Manual coffee brewing, on the other hand, is a bit more flexible than espresso. This is rooted in the fact that you use less water in general. You won’t have to buy huge amounts of certain water types, and you get to taste different types of bottled water easier with your hand-brewed coffee.
Also, since water heating occurs outside of the brewer, it removes the limescale headache from your brewing equipment.
However, as with all coffee equipment, it’s best to clean regularly right after brewing (yes, before you enjoy your cup of joe). But also familiarize yourself enough to know when something needs a deep clean or even replacement.
The Best Water For Coffee
Since we mentioned water for espresso machines and water for manual brewing coffee above, here are a couple of ideal options for each!
You might end up using a slightly different kind of water for each, so these next 2 picks are safe and writer-approved!
This premium filter is great for coffee shops that are still in the equipment-purchasing stage.
- Has limescale protection
- Mineralization for optimum magnesium content for better coffee extraction
- Easy installation
- Space-saving design
- Additional installation vs plug and play store-bought mineral water options
- Lifespan depends on the quality of tap water as well
I recommend investing in filtration systems 10/10 times because of their overall effect on coffee quality and coffee machine longevity. Make sure to test what kind of water you have from the tap, so you also know what you’re dealing with.
You remember those small cafes with amazing long blacks and espresso?
Their edge is probably their water. Whether by design or naturally good, most people will attribute a good shot to the machine or the beans. Not ideal mineral water.
The alternative to this is reverse osmosis or RO water.
- Customizable profile to suit your coffee preferences
- Adjustable batch sizes to make sure your coffee water is always fresh
- Adds another fun but educational aspect into coffee brewing at home or in your coffee shop
- Great baseline for ideal water for brewing coffee
- Not the most accessible piece of better coffee brewing equipment
- Pricier than its bottled water counterparts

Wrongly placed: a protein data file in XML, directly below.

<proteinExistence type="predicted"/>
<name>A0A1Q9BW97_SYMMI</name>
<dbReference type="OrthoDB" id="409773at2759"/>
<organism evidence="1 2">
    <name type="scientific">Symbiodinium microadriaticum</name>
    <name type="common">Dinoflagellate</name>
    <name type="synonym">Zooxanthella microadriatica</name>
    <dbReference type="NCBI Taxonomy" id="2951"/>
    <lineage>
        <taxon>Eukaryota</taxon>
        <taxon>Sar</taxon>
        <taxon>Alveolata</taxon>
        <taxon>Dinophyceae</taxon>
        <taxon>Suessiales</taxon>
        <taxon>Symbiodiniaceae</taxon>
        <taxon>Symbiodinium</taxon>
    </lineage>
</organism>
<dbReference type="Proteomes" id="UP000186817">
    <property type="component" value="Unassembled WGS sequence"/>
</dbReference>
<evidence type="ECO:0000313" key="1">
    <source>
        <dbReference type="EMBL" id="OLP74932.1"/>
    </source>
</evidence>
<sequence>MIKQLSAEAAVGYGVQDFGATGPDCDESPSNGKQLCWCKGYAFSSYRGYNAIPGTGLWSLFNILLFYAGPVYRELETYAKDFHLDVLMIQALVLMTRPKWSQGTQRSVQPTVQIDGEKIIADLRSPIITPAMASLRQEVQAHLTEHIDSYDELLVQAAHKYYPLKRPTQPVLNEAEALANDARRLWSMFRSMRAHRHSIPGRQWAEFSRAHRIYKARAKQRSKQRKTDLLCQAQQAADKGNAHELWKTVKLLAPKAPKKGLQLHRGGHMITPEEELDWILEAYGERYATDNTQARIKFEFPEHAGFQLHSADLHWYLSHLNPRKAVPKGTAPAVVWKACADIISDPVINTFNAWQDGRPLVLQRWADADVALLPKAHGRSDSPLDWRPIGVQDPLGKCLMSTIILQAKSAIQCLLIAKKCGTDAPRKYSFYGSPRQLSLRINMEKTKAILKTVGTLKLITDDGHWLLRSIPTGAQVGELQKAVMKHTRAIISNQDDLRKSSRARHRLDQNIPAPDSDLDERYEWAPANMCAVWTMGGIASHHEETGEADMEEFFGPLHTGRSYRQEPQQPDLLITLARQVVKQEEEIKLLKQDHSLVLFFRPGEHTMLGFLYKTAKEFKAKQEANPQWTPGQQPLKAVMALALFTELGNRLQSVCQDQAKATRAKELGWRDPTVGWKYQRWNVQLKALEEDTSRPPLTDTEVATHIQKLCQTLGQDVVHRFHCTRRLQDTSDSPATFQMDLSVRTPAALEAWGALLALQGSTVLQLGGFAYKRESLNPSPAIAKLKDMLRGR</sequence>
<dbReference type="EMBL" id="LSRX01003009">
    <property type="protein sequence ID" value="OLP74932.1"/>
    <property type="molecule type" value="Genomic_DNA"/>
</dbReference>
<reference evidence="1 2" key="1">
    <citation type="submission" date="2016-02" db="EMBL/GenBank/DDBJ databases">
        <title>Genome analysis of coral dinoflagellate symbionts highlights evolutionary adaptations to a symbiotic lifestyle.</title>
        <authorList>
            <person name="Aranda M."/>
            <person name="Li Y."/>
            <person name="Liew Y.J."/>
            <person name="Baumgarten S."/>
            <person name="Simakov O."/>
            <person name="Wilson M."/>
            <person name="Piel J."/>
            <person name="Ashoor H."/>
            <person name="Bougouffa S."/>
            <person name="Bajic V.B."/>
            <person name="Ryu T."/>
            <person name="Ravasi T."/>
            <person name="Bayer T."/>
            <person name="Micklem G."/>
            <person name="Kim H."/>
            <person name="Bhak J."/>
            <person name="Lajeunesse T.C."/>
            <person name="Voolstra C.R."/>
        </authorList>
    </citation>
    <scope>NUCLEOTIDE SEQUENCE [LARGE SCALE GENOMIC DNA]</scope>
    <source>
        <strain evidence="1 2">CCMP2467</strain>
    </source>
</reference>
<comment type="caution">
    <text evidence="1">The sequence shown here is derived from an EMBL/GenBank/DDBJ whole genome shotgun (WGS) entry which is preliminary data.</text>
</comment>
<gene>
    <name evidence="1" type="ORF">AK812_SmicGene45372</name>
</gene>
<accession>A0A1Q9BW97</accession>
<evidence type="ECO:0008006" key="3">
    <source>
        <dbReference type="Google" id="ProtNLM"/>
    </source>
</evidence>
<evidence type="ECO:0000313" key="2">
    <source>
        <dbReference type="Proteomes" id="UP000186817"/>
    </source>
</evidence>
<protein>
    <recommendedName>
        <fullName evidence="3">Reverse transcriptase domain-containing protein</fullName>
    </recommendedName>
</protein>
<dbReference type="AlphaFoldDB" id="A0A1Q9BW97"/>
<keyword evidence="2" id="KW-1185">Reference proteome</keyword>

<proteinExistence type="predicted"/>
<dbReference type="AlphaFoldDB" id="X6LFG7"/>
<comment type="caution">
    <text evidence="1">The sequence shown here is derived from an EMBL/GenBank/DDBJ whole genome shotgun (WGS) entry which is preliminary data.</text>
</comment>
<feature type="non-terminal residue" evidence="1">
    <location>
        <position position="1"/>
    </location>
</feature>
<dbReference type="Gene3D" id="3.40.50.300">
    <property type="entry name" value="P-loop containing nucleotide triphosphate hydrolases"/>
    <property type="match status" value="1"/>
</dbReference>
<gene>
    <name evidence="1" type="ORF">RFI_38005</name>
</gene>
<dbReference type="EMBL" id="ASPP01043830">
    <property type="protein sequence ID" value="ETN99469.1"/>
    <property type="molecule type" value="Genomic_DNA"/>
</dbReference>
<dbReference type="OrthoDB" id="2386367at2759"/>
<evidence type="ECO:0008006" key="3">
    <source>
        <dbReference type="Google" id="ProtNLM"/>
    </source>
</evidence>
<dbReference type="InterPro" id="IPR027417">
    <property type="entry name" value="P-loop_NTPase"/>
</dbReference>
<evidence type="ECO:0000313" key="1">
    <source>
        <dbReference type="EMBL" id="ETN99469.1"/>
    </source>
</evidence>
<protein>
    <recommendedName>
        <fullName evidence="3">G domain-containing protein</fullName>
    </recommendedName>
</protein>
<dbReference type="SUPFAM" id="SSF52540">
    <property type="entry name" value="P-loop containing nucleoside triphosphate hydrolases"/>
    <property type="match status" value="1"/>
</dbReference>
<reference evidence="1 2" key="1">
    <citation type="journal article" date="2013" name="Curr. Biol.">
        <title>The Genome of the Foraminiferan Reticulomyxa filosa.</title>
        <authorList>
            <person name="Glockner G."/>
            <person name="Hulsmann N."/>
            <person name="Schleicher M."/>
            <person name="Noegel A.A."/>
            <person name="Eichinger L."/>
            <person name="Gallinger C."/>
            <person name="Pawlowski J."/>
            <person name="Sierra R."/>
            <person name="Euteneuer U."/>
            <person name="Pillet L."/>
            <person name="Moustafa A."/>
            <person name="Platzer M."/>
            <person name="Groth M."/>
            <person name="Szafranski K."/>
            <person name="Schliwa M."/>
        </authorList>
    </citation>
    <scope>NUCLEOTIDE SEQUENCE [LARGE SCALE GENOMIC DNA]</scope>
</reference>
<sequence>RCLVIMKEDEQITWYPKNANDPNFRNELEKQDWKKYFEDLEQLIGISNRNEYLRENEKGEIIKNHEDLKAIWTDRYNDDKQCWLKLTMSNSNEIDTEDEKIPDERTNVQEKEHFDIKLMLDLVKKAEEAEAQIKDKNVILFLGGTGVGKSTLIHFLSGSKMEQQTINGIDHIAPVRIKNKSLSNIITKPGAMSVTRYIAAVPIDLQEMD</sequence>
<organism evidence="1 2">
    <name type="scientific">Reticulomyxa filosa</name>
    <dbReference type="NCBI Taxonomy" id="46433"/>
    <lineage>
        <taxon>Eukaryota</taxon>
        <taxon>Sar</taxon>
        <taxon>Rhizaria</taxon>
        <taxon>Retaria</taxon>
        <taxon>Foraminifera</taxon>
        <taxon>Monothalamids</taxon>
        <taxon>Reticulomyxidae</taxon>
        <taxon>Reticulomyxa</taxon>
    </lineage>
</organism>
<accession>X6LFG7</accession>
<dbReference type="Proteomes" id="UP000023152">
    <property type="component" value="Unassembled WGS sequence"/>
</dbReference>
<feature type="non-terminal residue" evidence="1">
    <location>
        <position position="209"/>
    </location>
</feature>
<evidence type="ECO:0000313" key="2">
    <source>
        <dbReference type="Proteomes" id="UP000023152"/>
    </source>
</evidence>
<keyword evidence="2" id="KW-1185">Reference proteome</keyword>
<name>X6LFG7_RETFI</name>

The most significant downsides to using Third Wave Water are rooted in price and accessibility.
Everything else about Third Wave water will help improve the taste of your cup of coffee. It’s the absolute best type of water, in my opinion, and is worth the price it’s sold at. It’s simple to use with distilled water.
While it’ll go perfectly with your favorite pour-over coffee maker, it’ll also work with single-serve coffee makers. Keurig machines will literally be thanking this water for coffee.
Conversely, if you use distilled water in Keurig machines, expect faster corrosion due to the combined water composition and water temperature.
Coffee Water Recipe
So maybe you want to get an idea of what the best water for coffee tastes like, but you don’t want to buy any of these kits just yet.
Is there a way to make third wave water at home so that you can try it with your coffee? Distilled water is usually the first step, but yes, this is absolutely possible!
Here is a quick recipe. It’s taken from a post in Barista Hustle, one of my favorite resources for coffee.
They’ve even included a calculator if you want to begin with tap water that’s easily accessible to you. Ideally, you need to taste and test for the KH (Carbonate Hardness) and GH (General Hardness).
You will need a mix of the following solutions for your DIY coffee water:
- A Buffer Solution
- A Hardness Solution
- Deionized or distilled water
For these solutions, you will need:
- Baking soda
- Epsom salts
- Deionized or distilled water
- Digital scales (accurate up to 0.01g)
- 3 x 1L containers that are food grade and odorless
For the exact water recipes, you’d like to emulate, see the full article for yourself. There’s even a calculator included so you can adjust the components of your tap water. Sometimes you’ll end up going from soft water to hard water, or vice versa.
This may seem like a lot of work, and some terms may seem confusing. But if you gather the patience to understand the terminology, I will end by saying that this relatively low-cost experiment is worth the results. And deeper understanding of this essential element of brewing coffee.
With this article, I hope to have shared a basic understanding of how vital water is in coffee, in the same way that other baristas paved the way for me to deepen my knowledge of coffee.
The ideal water for coffee is really just one of those things that you have to taste to grasp completely. Enjoy the process, and keep brewing!